Ash Dieback and the extinction cascade

Photo by kind permission of Tina Wescott
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My children have never seen a full-grown elm tree, once one of the glories of the English countryside. My grandchildren may be the last generation to see an ash tree, a similarly well-loved feature of our current landscape. The Woodland Trust estimate that up to 95 per cent of the two billion ash trees in the UK may be killed by Ash Dieback Disease – many of them in the next ten years.

The sight of so many great trees dying in the near future might finally shock us into realising the scale of the environmental catastrophe that threatens our planet.

Ash dieback is caused by the fungus Hymenocyphus fraxineus. It appears to have been introduced into Europe from East Asia, probably on imported trees infected with the disease. The first reports came from Poland in the early 1990s. It was discovered in England on a batch of trees imported from Holland in 2012 and, by October of that year, further cases had been found in Norfolk. One clear message from this tragedy is that we need to be much more careful when moving processed and, more particularly, live plant material around the world. Live plants are traded to save cost as well as to meet the sheer demand for wood products. The UK was importing thousands of ash plants from infected parts of Europe until a ban came into place in 2012.

In October 2013, infected trees were found in South Wales. The disease has moved quickly across the UK, partly through wind spread of the fungal spores but also by transplanting infected trees. The first case was recorded in the Mendips in 2015 and it is now visible throughout the area.

The consequences of the disease are beginning to have an impact on people, as organisations respond to concerns about public safety. The Somerset Wildlife Trust has been forced to restrict access to some of its woodland reserves, and to fell trees that are adjacent to rights of way. In future, it may be too dangerous to visit some of the bluebell woods that are such a special feature of the English countryside.

In line with advice from government, local authorities are removing ash trees along major roads. However, only a small minority of ash trees are on public land. Natural Devon, the Devon Local Nature Partnership (LNP), has produced an action plan that illustrates the scale of the problem. It estimates that there are 448,000 ash trees beside Devon’s 13,000km of public roads and 99 per cent of these trees are the responsibility of private landowners. My conversations with local farmers suggest that few of them are aware of the threat.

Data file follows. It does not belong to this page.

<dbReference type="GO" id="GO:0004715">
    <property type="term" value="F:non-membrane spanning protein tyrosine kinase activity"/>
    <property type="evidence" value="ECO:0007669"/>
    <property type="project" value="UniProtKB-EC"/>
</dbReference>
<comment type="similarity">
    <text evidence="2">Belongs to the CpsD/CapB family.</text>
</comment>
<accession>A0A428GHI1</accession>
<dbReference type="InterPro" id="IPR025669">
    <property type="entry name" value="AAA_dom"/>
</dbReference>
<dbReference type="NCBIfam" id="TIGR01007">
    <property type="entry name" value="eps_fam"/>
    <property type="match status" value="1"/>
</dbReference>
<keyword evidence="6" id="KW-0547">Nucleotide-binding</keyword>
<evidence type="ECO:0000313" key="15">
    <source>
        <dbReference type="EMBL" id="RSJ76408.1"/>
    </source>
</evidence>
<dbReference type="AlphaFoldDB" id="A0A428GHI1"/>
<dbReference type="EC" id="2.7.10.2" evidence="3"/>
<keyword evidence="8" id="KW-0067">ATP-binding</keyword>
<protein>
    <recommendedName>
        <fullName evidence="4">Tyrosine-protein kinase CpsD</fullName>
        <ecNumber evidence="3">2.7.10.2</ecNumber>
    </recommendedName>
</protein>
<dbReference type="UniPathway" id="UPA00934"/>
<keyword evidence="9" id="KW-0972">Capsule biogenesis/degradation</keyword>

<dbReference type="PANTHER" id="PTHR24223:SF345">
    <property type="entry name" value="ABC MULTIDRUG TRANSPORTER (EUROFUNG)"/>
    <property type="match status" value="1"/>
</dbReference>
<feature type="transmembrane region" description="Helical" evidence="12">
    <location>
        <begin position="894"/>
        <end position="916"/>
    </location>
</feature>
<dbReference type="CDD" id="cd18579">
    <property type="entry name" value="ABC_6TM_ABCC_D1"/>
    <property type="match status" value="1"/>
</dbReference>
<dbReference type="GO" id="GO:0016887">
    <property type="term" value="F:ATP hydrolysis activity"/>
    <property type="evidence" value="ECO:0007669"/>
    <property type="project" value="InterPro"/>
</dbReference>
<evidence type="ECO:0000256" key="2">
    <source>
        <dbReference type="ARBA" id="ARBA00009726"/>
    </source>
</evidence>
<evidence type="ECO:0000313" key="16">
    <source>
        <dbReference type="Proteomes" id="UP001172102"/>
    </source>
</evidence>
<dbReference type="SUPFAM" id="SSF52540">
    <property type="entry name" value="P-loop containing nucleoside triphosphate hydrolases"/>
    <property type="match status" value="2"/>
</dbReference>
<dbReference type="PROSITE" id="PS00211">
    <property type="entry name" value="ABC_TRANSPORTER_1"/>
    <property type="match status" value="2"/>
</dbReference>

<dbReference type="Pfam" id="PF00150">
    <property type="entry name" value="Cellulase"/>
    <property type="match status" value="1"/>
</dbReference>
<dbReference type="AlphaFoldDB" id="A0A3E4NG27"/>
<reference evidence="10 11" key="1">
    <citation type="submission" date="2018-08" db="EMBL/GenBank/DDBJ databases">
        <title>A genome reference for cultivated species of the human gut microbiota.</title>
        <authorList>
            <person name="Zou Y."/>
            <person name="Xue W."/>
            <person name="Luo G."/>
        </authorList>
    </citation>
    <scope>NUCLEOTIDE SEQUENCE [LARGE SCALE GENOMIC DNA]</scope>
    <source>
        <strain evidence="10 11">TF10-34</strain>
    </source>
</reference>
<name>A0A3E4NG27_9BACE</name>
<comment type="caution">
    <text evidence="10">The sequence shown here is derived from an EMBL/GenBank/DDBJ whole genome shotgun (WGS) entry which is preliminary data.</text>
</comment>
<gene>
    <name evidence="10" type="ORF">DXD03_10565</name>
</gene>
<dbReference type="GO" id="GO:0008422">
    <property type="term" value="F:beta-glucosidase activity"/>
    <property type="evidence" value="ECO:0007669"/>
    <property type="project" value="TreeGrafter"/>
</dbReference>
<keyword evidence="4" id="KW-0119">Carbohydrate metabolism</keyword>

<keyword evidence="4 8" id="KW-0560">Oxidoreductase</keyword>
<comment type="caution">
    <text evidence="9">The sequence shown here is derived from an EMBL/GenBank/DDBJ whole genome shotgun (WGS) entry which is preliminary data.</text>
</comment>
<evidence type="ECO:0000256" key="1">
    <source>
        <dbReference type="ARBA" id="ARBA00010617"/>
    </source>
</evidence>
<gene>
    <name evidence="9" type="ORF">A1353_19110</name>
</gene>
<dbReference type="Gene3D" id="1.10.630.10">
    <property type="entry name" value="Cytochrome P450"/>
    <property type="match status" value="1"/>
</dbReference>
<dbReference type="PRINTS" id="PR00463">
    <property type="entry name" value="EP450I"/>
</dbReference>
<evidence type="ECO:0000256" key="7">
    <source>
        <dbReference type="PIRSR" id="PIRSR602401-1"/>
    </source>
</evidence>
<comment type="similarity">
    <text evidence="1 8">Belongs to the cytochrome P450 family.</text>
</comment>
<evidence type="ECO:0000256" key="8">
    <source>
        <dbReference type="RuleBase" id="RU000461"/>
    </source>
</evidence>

Photo courtesy of Forestry England

We will certainly notice the changes to our landscape, but there are more profound impacts that are less visible. I spoke to a Somerset-based arboriculturist, Ed Pyne, who, in addition to climbing trees for a living, has made an extensive study at Cardiff University of the ecology of fungal tree interactions. He is now pursuing a doctorate in the same specialism. He speaks of ‘functional extinction’ – the fact that although many individual ash trees may survive, their role as a ‘keystone species’ supporting almost a thousand other organisms in a unique ecosystem will, inevitably, be lost.  Even more alarmingly, he talks about an ‘extinction cascade’ – the idea that as key species such as trees become extinct, so the creatures that live on them become vulnerable themselves. Of the hundreds of species living on ash, 44 live only on ash, and a further 62 have few alternative hosts.

Pyne and his colleague, Ian Chedgy, are keen to alert the wider public to the scale of the threat, but also urge landowners not to panic. They quote the case of Denmark where, as soon as the disease was spotted, most ash trees were promptly felled, removing a useful source of evidence about how the disease progresses.

“What we need to do” says Pyne, “is firstly to monitor how dieback develops. Trees that pose a threat to public safety should, of course, be removed, but some of those that remain, even if infected, may contain the genetic material needed to breed resistant strains.” 

Ash has a fighting chance compared with the elm because the latter was propagated by cuttings or suckers, and as a result almost all were genetically identical. When Dutch Elm disease came along, the trees were all equally vulnerable. Ash, however – as anyone who gardens near one will know to their cost – is profligate in its production of seeds. One day, somewhere in Europe, a resistant strain will develop, though it will not be in time to prevent wholesale change to our landscape.

Rather than pinning hopes on breeding resistance, Ian Chedgy advises a focus on replanting a mix of trees that will replicate the ecosystem of ash woodland.

“Ash is unique”, he says, “in the speed with which nutrients from fallen leaves are recycled in the soil. Nothing can replace that environment exactly, but Swedish researchers suggest that a mix of nine common trees can provide a place for 95 per cent of the organisms that currently depend on ash woods.”

Luckily, the need to plant more trees to help combat climate change is becoming more widely understood.

We need to act quickly and with determination if we are to limit the damage that ash dieback will do to our environment and our landscape. The Devon Ash Dieback Resilience Forum promotes the ‘Devon 3-2-1 formula : “at least 3 new trees for loss of a large tree, 2 for a medium tree and 1 tree for a small tree”. Putting those figures alongside the potential loss of 1.8 billion ash trees, however, illustrates the true scale of the challenge we face.